This means that it is a very big series for Jimmy Anderson.  As much as he has improved over the past couple of years, the feeling remains that he too often follows up a good game with an indifferent one.  The “leader of the attack” line is getting extremely tedious, but if Anderson wants to be one of the best bowlers in the world, he needs a defining series.  Hoggard was the man 5 years ago, Anderson must do it now.  Despite what the tabloids will have you believe, Broad is still far from the finished article, and Swann probably won’t find much help for him.

The batting also needs to improve.  Nobody expects the top 6 to be making 450+ regularly like their counterparts, but sub-300 scores are not good enough.  Strauss has carried the batting for too long now, and the man with most to prove is his opening partner.  If Cook has a good series, he may well find himself as England captain in Bangladesh.  A bad one, and he will surely be packed off to county cricket for a while with his mate Ravi.  Prior also must be encouraged to reign himself in a bit – England need hundreds from him at 6, rather than quick 40’s and 50’s.


Possible line up – Strauss (c), Cook, Trott, Pietersen, Collingwood, Prior (wk), Wright, Broad, Swann, Sidebottom, Anderson

Leading wicket taker – James Anderson.  The South Africans respect him, but now is the time to really stake his claim as the best seamer in the world.

Leading run scorer – Jon Trott.  Has looked unbreachable in his short international career, and will be us hungry for runs as Pietersen was 5 years ago.

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Finally, the phony war is almost over.  South Africa have to be clear favourites, and yet there is still a feeling that they can’t quite work England out.  Most would have given up the verbals by now given that England have shown nothing but indifference, yet South Africa have carried on regardless.  Most hilarious was on the topic of the South African fans booing Kevin Pietersen, with Graeme Smith bellowing “Pietersen needs to get over it!”.  Poetic license allows me to assume that “girlfriend” and a couple of snaps of his fingers were added at the end.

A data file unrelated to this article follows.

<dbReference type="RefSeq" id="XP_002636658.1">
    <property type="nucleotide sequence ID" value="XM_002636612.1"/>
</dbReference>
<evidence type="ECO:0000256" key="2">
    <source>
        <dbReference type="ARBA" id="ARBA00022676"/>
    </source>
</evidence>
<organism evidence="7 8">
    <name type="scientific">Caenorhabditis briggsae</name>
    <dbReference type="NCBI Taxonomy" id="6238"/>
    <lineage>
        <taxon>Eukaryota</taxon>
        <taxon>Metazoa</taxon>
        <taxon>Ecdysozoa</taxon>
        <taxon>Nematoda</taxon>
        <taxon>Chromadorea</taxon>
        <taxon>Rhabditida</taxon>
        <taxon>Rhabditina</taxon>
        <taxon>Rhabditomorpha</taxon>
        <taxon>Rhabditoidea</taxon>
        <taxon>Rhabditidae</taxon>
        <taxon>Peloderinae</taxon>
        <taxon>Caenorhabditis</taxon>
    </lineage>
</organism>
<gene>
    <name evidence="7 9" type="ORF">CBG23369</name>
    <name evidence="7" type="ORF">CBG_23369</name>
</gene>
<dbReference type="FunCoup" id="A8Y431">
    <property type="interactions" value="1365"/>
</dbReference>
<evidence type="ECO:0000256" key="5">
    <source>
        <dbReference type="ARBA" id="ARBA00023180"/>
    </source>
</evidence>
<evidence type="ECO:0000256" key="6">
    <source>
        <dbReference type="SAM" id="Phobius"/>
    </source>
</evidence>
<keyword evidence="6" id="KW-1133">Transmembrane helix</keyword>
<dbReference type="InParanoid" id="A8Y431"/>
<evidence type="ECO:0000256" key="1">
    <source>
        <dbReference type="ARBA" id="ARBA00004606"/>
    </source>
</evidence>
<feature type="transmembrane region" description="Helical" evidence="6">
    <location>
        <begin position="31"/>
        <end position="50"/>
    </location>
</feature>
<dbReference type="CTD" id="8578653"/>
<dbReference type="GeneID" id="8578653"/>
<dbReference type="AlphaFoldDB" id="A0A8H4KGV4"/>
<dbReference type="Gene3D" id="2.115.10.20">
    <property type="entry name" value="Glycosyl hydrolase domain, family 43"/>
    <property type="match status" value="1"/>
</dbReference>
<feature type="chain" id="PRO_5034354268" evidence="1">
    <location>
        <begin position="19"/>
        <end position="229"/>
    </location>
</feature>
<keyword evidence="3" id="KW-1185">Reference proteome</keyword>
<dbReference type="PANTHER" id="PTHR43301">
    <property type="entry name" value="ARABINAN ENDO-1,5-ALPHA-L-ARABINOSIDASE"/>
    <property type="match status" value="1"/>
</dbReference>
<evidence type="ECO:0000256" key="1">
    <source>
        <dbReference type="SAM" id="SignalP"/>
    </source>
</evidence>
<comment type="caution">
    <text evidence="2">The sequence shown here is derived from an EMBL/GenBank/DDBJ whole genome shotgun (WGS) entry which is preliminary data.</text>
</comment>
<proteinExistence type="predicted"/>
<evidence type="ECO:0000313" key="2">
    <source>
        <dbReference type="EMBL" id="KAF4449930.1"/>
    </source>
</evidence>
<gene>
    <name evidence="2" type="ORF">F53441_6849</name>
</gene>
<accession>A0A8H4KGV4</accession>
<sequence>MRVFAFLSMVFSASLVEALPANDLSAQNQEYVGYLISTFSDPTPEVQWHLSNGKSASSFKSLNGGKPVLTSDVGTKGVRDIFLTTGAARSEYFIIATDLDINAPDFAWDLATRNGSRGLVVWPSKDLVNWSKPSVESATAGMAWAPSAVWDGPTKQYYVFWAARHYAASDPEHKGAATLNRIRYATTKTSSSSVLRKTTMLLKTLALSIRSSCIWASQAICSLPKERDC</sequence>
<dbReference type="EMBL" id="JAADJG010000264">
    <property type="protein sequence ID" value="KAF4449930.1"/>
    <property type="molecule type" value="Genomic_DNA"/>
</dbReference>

Why do England irritate South Africa so?  Even when the Australians were about last year, the South African camp seemed unflappable.  Yet dangle Andrew Strauss under their nose, and all of a sudden all hell breaks loose.  Naturally the fact that England have a couple of, for want of a better word, ex-South Africans amongst them adds some spice.  As does the knowledge that they have struggled to beat England on a regular basis, despite being a better side than them in every department for most of the last 20 years.

If they are to win this time, Jaques Kallis is going to be hugely important to them yet again.  As well as being one of the best batsman in world cricket, he gives them balance with the ball as well.  At the moment, it seems he will be fit to bat but not bowl.

If this is the case, there may just be a chink in the South African armour.  Makhaya Ntini is in the twilight of his career, and with the South Africans only able to go in with 4 bowlers he must perform.  If England can get on top of him, that only leaves Steyn and Morkel as pace options, with the hard-working Harris to back them up.  Wayne Parnell could also come in, and while a gamble he could prove to be the South Africans trump card.

Batting should not be an issue for the South Africans though.  Smith, Prince, Amla, Kallis, de Villiers, Duminy, Boucher looks like every bowlers worst nightmare.  It is here where any hope that England may have built up may just disintegrate.  On wickets which look flat, how on Earth are you going to get that lot out twice?


Possible line up – Prince, Smith (c), Amla, Kallis, de Villiers, Duminy, Boucher, Morkel, Harris, Steyn, Ntini

Leading wicket taker – Dale Steyn.  Who else?  Although knowing England, don’t be surprised if Harris nicks it.

Leading run scorer – AB de Villiers.  Irritatingly good, expect him to make at least two centuries.

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Has the world gone mental?

– Jimmy Anderson not only bowled like a dream with a bad knee, he did it with a broken toe as well.  A toe he broke because he was so angry at the filth he sent down two days before, he kicked a chair.

– Micheal Vaughan has followed Graham Gooch and Shane Warne into advertising hair replacement therapy.

– Virender Sehwag has got a massive hundred at more than a run a ball.  Again.  Which suggests it wasn’t a crazy one-off before, and this might be the way cricket is played in the future.